And finally, don't forget: location, location, location. Diversification also means you should look for investment opportunities beyond your own geographical borders. After all, volatility in the United States may not affect stocks and bonds in Europe, so investing in that part of the world may minimize and offset the risks of investing at home.
Problems with Diversification
While there are many benefits to diversification, there may be some downsides as well. It may be somewhat cumbersome to manage a diverse portfolio, especially if you have multiple holdings and investments. Secondly, it can put a dent in your bottom line. Not all investment vehicles cost the same, so buying and selling may be expensive—from transaction fees to brokerage charges. And since higher risk comes with higher rewards, you may end up limiting what you come out with.
There are also additional types of diversification, and many synthetic investment products have been created to accommodate investors' risk tolerance levels. However, these products can be very complicated and are not meant to be created by beginner or small investors. For those who have less investment experience, and do not have the financial backing to enter into hedging activities, bonds are the most popular way to diversify against the stock market.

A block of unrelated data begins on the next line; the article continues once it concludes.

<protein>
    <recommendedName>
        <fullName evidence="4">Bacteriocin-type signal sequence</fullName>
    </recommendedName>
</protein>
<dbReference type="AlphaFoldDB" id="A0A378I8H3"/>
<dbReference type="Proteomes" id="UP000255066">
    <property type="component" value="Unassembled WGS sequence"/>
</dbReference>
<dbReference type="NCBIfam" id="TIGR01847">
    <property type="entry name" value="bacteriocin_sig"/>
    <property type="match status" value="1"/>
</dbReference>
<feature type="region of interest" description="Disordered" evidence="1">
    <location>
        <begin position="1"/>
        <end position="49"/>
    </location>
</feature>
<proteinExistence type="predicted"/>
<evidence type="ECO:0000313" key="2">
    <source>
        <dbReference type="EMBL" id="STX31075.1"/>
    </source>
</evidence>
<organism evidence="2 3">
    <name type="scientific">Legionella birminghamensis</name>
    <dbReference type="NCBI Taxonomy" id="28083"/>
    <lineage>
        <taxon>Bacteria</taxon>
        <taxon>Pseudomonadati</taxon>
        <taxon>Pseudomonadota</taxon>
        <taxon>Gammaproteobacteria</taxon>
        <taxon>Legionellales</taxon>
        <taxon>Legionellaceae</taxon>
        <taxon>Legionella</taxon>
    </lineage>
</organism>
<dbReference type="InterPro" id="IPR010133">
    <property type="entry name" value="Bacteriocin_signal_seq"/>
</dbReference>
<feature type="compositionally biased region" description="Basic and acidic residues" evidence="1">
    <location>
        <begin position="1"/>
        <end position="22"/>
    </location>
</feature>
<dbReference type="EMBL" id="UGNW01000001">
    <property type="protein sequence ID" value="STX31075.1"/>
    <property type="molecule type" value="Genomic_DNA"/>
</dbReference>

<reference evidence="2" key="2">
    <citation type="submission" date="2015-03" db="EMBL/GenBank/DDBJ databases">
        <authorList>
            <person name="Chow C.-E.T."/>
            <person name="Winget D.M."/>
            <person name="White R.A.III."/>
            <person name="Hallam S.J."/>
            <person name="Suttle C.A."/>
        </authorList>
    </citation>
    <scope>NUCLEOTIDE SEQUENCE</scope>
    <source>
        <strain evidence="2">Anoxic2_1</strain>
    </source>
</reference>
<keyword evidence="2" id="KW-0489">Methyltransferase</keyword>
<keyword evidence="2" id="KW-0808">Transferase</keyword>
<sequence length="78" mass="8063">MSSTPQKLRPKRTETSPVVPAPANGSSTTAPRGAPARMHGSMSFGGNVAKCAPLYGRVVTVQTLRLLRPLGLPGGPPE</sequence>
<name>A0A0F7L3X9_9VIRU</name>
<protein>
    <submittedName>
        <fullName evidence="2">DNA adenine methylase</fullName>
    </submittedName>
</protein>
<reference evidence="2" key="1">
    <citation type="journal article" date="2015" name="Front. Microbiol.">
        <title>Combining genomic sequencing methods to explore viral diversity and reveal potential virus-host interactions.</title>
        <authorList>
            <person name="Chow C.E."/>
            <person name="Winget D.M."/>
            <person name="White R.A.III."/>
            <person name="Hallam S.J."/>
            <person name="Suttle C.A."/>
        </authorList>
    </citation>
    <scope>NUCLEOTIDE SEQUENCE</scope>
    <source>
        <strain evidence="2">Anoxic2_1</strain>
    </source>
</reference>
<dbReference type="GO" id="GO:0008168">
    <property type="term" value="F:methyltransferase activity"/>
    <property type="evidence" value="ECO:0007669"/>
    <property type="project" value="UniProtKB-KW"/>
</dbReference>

Unfortunately, even the best analysis of a company and its financial statements cannot guarantee it won't be a losing investment. Diversification won't prevent a loss, but it can reduce the impact of fraud and bad information on your portfolio.
How Many Stocks You Should Have
Obviously, owning five stocks is better than owning one, but there comes a point when adding more stocks to your portfolio ceases to make a difference. There is a debate over how many stocks are needed to reduce risk while maintaining a high return.
The most conventional view argues that an investor can achieve optimal diversification with only 15 to 20 stocks spread across various industries. (To learn more about what constitutes a properly diversified stock portfolio, see Over-Diversification Yields Diminishing Returns. To learn about how to determine what kind of asset mix is appropriate for your risk tolerance, see Achieving Optimal Asset Allocation.)
- Diversification reduces risk by investing in investments that span different financial instruments, industries, and other categories.
- Risk can be both undiversifiable or systemic, and diversifiable or unsystemic.
- Investors may find balancing a diversified portfolio complicated and expensive, and it may come with lower rewards because the risk is mitigated.
The Bottom Line
Diversification can help an investor manage risk and reduce the volatility of an asset's price movements. Remember, however, that no matter how diversified your portfolio is, risk can never be eliminated completely.
You can reduce risk associated with individual stocks, but general market risks affect nearly every stock and so it is also important to diversify among different asset classes. The key is to find a happy medium between risk and return. This ensures you can achieve your financial goals while still getting a good night's rest.